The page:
“Imagine the writer as a meme machine, writing works with the intention for them to ripple rapidly across networks only to evaporate just as quickly as they appeared. Imagine a poetry that is vast, instantaneous, horizontal, globally distributed, paper thin, and, ultimately, disposable.”
In ‘Transportation /t/’, the speaker describes learning to drive as part of learning to enter the social system of adulthood:
Mother says ‘Why ask and re-ask questions!’ but I’m so
often unsure of the question asked especially when it’s the
model of cars and you must understand I had lessons for a
very long time and I still don’t know the difference between
one shift and another. Before traffic lights and crowd
control people used to march grinning right in front of the
bonnet — straight into traffic! Like how I once saw so many
translucent frogs being swept downstream glassy-eyed and
knowing towards the open gritted mouth of a drain, their
eyes were so resigned that I even gave some a little push the
driving instructor gave me similar looks of resignation
lorries never seem to big in stasis what was the question?
The speaker is helplessly unable to differentiate between one car or another or one gear change or another, just as early pedestrians are so haplessly unaware of the danger a car represents as to “march grinning[…]straight into traffic!” Allen’s missing punctuation, which elsewhere slows reading down, here accelerates the poem into a breathless panic. There is none of the post-romantic lyric’s epiphany, no insight neatly captured by a speaker unperturbed; the speaker has been unable to move beyond her experience, to order it into her past so as to have the perspective to learn from it. She is caught in its constant presentness.
The poem is dominated by the central image, troubled by the intrusion of the speaker nudging the frogs onwards, like a playwright walking on stage. The simile can’t be interpreted or paraphrased into a single statement, but instead only a multiple partial comparisons. It overfills any of the containers used to interpret it, as the speaker’s helplessness in the driving lesson matches her helplessness in controlling her fictions. Instead, the excess of the brief episode of the frogs sits between all possible readings, suggesting the atmosphere of the whole poem rather than elaborating one of its elements, functioning in the dominant aesthetic mode of post-internet poetry like a nightmare or an advert for a sad product.
“Nostalgia is the repetition that mourns the inauthenticity of all repetition”
—Susan Stewart, On Longing
The 4chan Poems see the adoption of adult social roles as a form of loss, as the movement towards the “mouth of a drain”, towards the “encroaching ledge” of adult lives in “suburbs where the pink dusk settles like a trapping net”(‘Cute/Male /cm/’). To fashion an adult identity through expressive consumer choices, is also to consent to the system in which that choice is possible: any colour you like as long as you’re buying a car. Consent to a totalising expressive system, one of adult social relations and their attendant drudgeries, leaves a lingering awareness not only of what has been excluded by this choice but of the consequent inability to articulate it. The 4chan Poems’ morbid fascination with “girls who killed other girls in childhood”(‘Random /b/’), with the documentaries about “murderers in general” watched by the speaker’s mother in ‘Social /soc/’, reflects the lingering presence of the other side of this choice, the potential for violence in children who do not successfully adopt adult roles. And this inexpressible, excessive term doesn’t stay in the past, but its resurrection by nostalgia, by looking back to the time before its loss, causes it to recirculate through cultural objects. It hides behind every “squirting tease party Erica.”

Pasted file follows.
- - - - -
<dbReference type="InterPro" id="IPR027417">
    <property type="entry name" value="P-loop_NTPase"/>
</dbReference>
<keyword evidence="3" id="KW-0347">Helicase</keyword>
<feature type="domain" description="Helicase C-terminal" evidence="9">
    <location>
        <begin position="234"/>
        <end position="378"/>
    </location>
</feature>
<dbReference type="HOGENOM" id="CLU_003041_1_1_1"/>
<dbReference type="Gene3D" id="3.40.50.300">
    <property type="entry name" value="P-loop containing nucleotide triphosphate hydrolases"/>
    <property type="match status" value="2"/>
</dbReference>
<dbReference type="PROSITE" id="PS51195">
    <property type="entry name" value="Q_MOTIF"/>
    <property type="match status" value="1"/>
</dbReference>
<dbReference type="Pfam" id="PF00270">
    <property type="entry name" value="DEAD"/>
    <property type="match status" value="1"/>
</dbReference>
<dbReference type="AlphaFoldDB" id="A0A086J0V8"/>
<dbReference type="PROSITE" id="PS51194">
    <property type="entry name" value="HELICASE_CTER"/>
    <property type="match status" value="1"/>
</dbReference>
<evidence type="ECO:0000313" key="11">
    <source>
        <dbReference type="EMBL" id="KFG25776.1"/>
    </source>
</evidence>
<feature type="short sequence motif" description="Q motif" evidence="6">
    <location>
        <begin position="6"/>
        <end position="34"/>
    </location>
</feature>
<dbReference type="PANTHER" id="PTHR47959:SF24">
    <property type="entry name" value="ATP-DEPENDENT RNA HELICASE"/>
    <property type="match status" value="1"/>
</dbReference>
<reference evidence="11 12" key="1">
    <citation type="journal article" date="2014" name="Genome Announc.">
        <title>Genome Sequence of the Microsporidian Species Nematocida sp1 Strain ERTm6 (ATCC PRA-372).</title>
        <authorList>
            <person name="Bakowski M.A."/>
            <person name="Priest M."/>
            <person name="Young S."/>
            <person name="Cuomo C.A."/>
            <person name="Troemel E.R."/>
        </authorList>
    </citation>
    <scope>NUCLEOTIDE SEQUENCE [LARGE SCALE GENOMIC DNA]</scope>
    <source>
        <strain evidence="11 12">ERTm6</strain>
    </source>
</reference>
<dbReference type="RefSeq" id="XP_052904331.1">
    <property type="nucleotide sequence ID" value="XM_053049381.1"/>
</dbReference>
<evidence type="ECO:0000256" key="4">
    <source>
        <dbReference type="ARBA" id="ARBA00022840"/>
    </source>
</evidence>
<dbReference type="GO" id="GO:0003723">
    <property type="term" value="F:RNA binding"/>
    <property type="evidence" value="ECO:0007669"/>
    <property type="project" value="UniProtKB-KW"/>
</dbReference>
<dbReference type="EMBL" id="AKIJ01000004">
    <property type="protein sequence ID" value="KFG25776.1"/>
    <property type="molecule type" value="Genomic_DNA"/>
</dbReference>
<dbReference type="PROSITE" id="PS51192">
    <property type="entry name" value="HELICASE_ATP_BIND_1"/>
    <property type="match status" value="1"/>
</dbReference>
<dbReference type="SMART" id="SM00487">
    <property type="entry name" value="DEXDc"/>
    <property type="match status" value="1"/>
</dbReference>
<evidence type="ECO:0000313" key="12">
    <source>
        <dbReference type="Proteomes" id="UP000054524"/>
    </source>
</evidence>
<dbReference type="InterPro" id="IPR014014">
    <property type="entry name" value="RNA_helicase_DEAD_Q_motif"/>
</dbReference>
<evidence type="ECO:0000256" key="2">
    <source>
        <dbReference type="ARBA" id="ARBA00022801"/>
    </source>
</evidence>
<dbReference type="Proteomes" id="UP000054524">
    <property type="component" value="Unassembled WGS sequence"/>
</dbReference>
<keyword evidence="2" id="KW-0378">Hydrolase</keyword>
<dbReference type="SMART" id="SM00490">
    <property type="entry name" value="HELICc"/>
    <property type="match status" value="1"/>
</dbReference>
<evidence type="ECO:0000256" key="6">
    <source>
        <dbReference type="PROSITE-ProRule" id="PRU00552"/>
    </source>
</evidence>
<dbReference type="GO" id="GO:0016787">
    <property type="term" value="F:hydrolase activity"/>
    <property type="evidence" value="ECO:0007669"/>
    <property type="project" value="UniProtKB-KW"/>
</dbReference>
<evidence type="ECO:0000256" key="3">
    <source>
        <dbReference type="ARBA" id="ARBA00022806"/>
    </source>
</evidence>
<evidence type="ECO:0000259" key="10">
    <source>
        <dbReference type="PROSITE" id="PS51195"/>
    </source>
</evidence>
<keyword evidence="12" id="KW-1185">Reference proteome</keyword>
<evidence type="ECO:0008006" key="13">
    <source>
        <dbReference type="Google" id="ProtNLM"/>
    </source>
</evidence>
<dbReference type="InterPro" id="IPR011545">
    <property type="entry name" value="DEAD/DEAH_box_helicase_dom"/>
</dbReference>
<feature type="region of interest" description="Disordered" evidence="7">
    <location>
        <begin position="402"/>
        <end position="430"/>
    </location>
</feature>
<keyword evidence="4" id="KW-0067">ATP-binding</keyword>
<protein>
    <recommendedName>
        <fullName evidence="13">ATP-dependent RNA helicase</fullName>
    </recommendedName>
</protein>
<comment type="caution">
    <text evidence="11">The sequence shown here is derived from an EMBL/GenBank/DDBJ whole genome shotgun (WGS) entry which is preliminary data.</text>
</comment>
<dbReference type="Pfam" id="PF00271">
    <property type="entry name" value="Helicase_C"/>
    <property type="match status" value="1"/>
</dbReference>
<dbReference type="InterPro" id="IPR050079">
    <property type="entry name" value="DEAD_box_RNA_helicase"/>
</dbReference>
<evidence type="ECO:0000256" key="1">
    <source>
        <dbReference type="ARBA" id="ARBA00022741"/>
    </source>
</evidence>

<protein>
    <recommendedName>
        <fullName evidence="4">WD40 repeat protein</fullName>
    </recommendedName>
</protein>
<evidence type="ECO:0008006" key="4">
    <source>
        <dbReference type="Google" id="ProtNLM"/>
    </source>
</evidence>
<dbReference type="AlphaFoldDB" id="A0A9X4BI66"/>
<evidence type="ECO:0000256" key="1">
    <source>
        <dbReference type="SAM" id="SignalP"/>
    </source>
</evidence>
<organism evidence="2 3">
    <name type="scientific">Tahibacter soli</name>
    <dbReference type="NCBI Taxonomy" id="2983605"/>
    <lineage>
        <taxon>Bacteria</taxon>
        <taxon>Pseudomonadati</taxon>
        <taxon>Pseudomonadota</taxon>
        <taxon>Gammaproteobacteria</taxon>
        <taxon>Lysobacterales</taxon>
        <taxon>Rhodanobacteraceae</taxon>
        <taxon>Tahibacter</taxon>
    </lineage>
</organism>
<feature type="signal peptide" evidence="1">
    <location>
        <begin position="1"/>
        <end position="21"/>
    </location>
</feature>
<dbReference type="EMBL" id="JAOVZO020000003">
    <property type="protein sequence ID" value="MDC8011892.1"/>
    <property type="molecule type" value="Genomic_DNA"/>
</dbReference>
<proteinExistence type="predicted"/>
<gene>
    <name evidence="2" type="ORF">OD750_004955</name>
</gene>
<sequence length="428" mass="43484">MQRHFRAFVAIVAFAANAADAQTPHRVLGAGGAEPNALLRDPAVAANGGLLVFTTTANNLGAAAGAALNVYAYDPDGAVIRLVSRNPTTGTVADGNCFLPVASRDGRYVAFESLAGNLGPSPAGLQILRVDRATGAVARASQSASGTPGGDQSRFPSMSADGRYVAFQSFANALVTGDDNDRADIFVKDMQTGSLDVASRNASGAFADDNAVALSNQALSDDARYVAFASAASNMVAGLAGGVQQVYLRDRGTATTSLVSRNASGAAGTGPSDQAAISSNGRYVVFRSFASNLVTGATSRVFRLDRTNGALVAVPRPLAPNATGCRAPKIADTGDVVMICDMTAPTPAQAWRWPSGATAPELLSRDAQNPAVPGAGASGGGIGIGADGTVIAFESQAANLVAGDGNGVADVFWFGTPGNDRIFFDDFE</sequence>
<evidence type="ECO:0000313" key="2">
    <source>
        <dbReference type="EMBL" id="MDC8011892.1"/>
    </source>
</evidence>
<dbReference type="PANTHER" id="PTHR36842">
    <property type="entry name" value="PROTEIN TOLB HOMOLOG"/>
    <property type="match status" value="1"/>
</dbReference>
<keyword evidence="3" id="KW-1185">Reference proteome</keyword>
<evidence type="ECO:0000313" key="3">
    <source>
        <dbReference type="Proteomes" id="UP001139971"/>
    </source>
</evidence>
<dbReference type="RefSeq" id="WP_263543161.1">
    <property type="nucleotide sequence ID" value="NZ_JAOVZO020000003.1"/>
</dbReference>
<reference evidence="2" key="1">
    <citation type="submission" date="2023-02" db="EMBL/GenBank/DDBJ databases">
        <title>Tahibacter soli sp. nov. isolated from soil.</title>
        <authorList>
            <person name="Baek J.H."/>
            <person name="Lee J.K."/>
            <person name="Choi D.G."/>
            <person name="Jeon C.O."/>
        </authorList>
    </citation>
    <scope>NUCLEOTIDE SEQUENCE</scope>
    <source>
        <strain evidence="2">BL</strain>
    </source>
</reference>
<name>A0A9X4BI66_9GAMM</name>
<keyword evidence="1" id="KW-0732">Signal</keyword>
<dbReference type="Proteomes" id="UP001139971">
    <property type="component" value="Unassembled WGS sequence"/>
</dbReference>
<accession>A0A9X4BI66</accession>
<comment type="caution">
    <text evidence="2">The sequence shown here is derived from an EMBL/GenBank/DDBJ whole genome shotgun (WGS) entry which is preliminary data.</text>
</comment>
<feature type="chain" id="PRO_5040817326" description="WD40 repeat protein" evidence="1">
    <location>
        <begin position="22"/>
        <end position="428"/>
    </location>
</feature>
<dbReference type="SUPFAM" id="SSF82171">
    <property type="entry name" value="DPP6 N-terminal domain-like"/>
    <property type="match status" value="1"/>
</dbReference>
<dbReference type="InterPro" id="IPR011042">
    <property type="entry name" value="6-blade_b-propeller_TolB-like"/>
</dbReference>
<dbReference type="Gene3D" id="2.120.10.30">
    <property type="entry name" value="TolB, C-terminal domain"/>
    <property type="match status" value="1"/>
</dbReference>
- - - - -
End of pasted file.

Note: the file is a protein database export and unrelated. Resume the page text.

“The Internet, of course, was not over. That’s wasn’t the point. Rather, let’s say this: what we mean when we say “Internet” changed and “post Internet” served as shorthand for this change.[…]
On some general level, the rise of social networking and the professionalization of web design reduced the technical nature of network computing, shifting the Internet from a specialized world for nerds and the technologically-minded, to a mainstream world for nerds, the technologically-minded and grandmas and sports fans and business people and painters and everyone else. Here comes everybody.
Furthermore, any hope for the Internet to make things easier, to reduce the anxiety of my existence, was simply over—it failed—and it was just another thing to deal with. What we mean when we say “Internet” became not a thing in the world to escape into, but rather the world one sought escape from…sigh…It became the place where business was conducted, and bills were paid. It became the place where people tracked you down.”
—Gene McHugh, Post Internet
As the corporate interests of the internet attempt to remove its trace, to expand its markets seamlessly within our real world relationships, any experience of the internet’s strangeness is increasingly nostalgic. The promise of the internet in the 90s and early 00s, of cyberspace, the final frontier, has been subsumed by the future of the 2010s, where the internet flattens into reality, into the device in our pockets, into our council tax payments and plans for meeting our friends. Post-internet is the awareness of the closed internet/real life binary, and of the return of the ‘internet’ through nostalgia. And nostalgia for the internet, for its lost opportunity of escape, is also longing for the futures that never arrived.
Charles Whalley read English at Trinity College, Oxford, and was published in The Mays. He currently works in academic publishing near Oxford and lives in Reading.
More articles and essays on post-internet poetry can be found at this link.